A Soldier on the Southern Front: The Classic Italian Memoir of World War I
by Emilio Lussu, translated by Gregory Conti
Rizzoli Ex Libris; reprint edition, 2014
He greeted me very warmly and offered me a glass of brandy.
"Thanks," I said. "I don't drink liquor."
"You don't drink liquor?" the Lieutenant Colonel asked me, concerned.
He pulled a notebook out of the pocket of his battle jacket and wrote,
"Met a lieutenant who didn't drink liquor, June 5, 1916."
The odd exchange above could have easily come from the British comedy Blackadder Goes Forth, but in reality it is a recollection in the memoir of Emilio Lussu, A Soldier on the Southern Front: The Classic Italian Memoir of World War I. A rediscovered memoir, or testimony as addressed by the author, the book was originally titled Sardinian Brigade in 1938. As the author stated in the preface of the first printing of the work: "The reader will find neither romance nor history in this book, it consists simply of personal memories put together in somewhat haphazard fashion."
Emilio Lussu fought heroically throughout the war but chose to narrow the events in the memoir to June 1916 through July 1917. In an Afterword, Mark Thompson explains that although many of the names were fictionalized, the majority of the people and events are real, no matter how absurd and often tragic.
|Italian Troops on the Asiago Plateau
Throughout the book, Lt Lussu shows some of the dry wit that will be a mainstay of humor but absurdity on the Italian front. Sent on a mission with a platoon, he comes upon the commander of another regiment sitting at a table drinking brandy. In fact, as the colonel pointed out each of the positions he did so with his brandy bottle in his hand. Suddenly a firefight starts in the dark and a prisoner is taken. Upon further inquiry, it is a man from Lussu's regiment; the Italian regiments were firing at each other, not the enemy. This type of scene repeatedly happens in the memoir.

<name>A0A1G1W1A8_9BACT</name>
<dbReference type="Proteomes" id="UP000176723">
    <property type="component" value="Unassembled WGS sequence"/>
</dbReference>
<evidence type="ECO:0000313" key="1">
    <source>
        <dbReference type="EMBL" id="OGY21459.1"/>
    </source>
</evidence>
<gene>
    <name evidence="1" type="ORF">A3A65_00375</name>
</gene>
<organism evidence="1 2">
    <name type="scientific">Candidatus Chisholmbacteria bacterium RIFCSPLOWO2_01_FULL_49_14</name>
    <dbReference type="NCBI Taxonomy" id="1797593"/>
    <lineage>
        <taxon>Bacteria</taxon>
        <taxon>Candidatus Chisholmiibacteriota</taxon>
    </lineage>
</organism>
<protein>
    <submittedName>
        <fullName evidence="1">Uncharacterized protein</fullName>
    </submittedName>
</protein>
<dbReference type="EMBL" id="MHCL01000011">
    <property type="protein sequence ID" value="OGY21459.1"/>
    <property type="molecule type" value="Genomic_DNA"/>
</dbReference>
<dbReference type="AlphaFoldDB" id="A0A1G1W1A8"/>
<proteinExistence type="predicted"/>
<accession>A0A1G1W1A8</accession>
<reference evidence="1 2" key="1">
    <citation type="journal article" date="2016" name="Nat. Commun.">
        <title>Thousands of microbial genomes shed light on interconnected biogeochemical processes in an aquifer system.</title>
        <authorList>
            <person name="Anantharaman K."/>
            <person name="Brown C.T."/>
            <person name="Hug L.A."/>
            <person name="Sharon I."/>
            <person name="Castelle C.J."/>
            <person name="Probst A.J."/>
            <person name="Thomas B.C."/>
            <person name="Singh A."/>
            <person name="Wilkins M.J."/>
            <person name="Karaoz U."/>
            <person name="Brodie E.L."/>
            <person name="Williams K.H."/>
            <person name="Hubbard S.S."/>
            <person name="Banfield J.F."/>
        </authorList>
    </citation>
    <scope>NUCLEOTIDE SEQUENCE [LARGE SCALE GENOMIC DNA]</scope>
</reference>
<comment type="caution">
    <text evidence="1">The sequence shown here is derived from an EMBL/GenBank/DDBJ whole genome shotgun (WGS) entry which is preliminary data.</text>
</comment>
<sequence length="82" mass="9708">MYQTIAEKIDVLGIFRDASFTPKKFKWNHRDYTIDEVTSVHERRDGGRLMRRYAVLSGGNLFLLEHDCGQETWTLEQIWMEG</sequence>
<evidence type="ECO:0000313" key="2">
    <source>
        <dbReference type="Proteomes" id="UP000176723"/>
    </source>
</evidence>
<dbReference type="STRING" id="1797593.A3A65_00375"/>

The book is full of futile frontal assaults up mountains or on high plain with sparse or no artillery support and little ammunition against a prepared Austrian Army. Throughout the futility, patriotic but drunken inept leadership commands the soldiers. There is just as great a chance to die from friendly fire as there is from an enemy sniper. If the units do not respond with enough vigor, then summary execution by their leaders are not only threatened but carried out.
Events such as these are frequent on the southern front of the Great War. I recommend Lussu's memoir and also Mark Thompson's The White War: Life and Death on the Italian Front, 1915–1919, to gain an appreciation of this overlooked part of the history of the war.